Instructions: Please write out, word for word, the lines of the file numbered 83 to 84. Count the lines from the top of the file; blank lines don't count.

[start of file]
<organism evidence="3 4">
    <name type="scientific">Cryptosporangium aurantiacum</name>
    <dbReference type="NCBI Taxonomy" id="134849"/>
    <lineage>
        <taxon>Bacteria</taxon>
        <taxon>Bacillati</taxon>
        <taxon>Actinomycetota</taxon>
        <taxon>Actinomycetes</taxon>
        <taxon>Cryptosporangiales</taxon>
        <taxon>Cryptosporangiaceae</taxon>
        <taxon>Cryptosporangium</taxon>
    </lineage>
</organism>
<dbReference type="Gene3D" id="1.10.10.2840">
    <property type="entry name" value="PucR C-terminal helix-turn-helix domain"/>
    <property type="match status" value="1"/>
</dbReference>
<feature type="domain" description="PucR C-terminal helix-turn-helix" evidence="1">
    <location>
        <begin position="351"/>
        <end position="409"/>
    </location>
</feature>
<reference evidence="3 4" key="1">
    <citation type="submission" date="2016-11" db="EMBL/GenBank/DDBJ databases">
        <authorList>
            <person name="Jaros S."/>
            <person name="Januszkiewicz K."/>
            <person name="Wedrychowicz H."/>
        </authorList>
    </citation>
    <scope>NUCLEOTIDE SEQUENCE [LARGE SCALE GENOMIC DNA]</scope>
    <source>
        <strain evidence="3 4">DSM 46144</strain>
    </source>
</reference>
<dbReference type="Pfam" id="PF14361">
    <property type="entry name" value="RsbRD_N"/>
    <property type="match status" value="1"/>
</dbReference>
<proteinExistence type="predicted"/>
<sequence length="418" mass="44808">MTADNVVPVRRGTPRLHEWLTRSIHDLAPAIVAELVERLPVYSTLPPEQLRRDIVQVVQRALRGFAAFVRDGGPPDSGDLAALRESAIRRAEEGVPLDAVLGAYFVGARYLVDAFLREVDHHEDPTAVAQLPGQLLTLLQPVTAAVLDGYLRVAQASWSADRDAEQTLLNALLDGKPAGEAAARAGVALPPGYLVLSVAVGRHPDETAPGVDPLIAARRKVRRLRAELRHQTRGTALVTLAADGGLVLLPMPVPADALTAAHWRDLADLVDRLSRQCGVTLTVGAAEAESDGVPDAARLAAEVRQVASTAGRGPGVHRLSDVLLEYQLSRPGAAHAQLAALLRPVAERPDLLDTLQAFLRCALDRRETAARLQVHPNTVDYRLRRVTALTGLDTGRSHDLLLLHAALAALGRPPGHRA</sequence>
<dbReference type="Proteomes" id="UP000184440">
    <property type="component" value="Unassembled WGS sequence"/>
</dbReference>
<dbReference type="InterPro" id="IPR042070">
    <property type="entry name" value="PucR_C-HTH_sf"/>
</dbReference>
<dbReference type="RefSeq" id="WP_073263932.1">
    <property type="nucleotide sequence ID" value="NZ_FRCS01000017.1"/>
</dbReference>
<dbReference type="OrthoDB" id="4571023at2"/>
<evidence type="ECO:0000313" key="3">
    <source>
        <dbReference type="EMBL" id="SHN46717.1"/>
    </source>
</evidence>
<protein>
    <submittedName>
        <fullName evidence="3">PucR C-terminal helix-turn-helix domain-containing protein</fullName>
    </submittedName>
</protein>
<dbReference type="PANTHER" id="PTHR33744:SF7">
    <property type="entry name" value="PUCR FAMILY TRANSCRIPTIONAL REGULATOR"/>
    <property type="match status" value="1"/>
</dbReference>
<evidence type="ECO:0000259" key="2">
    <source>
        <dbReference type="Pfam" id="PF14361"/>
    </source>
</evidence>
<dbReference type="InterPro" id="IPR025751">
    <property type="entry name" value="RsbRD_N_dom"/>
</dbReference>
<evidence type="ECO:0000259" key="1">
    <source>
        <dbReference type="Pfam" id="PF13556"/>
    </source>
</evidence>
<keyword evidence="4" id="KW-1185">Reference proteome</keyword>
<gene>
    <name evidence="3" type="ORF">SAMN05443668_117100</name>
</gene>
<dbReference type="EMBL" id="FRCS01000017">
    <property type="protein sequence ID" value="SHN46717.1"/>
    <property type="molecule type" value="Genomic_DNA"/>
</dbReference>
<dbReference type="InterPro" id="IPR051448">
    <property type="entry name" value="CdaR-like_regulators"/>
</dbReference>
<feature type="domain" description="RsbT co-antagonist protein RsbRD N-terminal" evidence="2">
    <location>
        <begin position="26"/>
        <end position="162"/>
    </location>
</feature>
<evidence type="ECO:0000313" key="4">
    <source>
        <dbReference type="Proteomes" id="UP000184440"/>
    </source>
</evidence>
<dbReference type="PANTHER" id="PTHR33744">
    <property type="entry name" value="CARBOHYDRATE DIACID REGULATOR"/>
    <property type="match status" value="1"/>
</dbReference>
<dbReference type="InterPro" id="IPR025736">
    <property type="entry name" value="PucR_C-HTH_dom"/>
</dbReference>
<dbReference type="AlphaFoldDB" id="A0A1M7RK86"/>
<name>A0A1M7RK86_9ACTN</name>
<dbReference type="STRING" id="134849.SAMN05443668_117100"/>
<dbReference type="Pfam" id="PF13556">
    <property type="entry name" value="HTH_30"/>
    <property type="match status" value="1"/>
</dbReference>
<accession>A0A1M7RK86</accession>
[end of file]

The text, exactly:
</gene>
<dbReference type="EMBL" id="FRCS01000017">